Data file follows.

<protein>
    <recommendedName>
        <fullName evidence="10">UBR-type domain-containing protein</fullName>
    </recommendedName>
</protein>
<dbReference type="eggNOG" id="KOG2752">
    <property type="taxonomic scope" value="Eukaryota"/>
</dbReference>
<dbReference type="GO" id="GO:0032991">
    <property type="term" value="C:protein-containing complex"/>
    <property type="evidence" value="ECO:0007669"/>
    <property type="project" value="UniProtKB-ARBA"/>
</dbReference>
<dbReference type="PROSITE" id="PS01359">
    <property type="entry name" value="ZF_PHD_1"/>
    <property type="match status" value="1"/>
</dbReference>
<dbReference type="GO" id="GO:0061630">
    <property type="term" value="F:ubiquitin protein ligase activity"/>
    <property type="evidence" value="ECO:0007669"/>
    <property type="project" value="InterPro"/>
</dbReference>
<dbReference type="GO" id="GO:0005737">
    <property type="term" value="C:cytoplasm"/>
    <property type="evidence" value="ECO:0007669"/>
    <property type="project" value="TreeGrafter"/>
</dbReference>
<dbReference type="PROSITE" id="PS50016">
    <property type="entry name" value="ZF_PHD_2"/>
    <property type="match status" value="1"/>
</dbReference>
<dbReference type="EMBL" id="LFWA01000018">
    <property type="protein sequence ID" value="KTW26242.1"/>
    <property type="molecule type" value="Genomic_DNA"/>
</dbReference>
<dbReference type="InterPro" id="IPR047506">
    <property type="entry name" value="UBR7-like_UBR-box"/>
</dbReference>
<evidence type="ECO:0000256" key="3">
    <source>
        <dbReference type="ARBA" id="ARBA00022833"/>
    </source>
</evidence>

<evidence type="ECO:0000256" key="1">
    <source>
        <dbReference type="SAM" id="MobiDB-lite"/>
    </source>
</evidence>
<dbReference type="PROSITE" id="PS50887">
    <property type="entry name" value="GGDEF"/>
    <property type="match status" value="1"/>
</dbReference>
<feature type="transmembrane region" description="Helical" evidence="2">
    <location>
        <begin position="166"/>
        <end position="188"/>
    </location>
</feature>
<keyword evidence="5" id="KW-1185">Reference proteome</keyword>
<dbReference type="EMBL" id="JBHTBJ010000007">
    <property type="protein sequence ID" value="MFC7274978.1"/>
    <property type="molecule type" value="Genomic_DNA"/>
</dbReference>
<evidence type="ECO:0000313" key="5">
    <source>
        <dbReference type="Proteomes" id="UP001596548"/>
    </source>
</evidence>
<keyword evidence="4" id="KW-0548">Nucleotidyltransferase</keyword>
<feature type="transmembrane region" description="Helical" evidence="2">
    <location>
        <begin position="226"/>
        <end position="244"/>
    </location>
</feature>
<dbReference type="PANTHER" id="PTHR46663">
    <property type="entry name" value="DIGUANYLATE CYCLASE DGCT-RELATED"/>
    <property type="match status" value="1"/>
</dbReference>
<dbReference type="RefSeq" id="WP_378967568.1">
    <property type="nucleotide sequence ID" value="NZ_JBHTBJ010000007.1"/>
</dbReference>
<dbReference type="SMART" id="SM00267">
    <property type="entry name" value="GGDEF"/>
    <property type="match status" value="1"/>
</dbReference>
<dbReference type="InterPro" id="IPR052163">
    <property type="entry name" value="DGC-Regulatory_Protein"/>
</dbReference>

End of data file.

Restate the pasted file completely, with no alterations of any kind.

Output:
<protein>
    <recommendedName>
        <fullName evidence="10">UBR-type domain-containing protein</fullName>
    </recommendedName>
</protein>
<dbReference type="eggNOG" id="KOG2752">
    <property type="taxonomic scope" value="Eukaryota"/>
</dbReference>
<dbReference type="GO" id="GO:0032991">
    <property type="term" value="C:protein-containing complex"/>
    <property type="evidence" value="ECO:0007669"/>
    <property type="project" value="UniProtKB-ARBA"/>
</dbReference>
<dbReference type="PROSITE" id="PS01359">
    <property type="entry name" value="ZF_PHD_1"/>
    <property type="match status" value="1"/>
</dbReference>
<dbReference type="GO" id="GO:0061630">
    <property type="term" value="F:ubiquitin protein ligase activity"/>
    <property type="evidence" value="ECO:0007669"/>
    <property type="project" value="InterPro"/>
</dbReference>
<dbReference type="GO" id="GO:0005737">
    <property type="term" value="C:cytoplasm"/>
    <property type="evidence" value="ECO:0007669"/>
    <property type="project" value="TreeGrafter"/>
</dbReference>
<dbReference type="PROSITE" id="PS50016">
    <property type="entry name" value="ZF_PHD_2"/>
    <property type="match status" value="1"/>
</dbReference>
<dbReference type="EMBL" id="LFWA01000018">
    <property type="protein sequence ID" value="KTW26242.1"/>
    <property type="molecule type" value="Genomic_DNA"/>
</dbReference>
<dbReference type="InterPro" id="IPR047506">
    <property type="entry name" value="UBR7-like_UBR-box"/>
</dbReference>
<evidence type="ECO:0000256" key="3">
    <source>
        <dbReference type="ARBA" id="ARBA00022833"/>
    </source>
</evidence>

<evidence type="ECO:0000256" key="1">
    <source>
        <dbReference type="SAM" id="MobiDB-lite"/>
    </source>
</evidence>
<dbReference type="PROSITE" id="PS50887">
    <property type="entry name" value="GGDEF"/>
    <property type="match status" value="1"/>
</dbReference>
<feature type="transmembrane region" description="Helical" evidence="2">
    <location>
        <begin position="166"/>
        <end position="188"/>
    </location>
</feature>
<keyword evidence="5" id="KW-1185">Reference proteome</keyword>
<dbReference type="EMBL" id="JBHTBJ010000007">
    <property type="protein sequence ID" value="MFC7274978.1"/>
    <property type="molecule type" value="Genomic_DNA"/>
</dbReference>
<evidence type="ECO:0000313" key="5">
    <source>
        <dbReference type="Proteomes" id="UP001596548"/>
    </source>
</evidence>
<keyword evidence="4" id="KW-0548">Nucleotidyltransferase</keyword>
<feature type="transmembrane region" description="Helical" evidence="2">
    <location>
        <begin position="226"/>
        <end position="244"/>
    </location>
</feature>
<dbReference type="PANTHER" id="PTHR46663">
    <property type="entry name" value="DIGUANYLATE CYCLASE DGCT-RELATED"/>
    <property type="match status" value="1"/>
</dbReference>
<dbReference type="RefSeq" id="WP_378967568.1">
    <property type="nucleotide sequence ID" value="NZ_JBHTBJ010000007.1"/>
</dbReference>
<dbReference type="SMART" id="SM00267">
    <property type="entry name" value="GGDEF"/>
    <property type="match status" value="1"/>
</dbReference>
<dbReference type="InterPro" id="IPR052163">
    <property type="entry name" value="DGC-Regulatory_Protein"/>
</dbReference>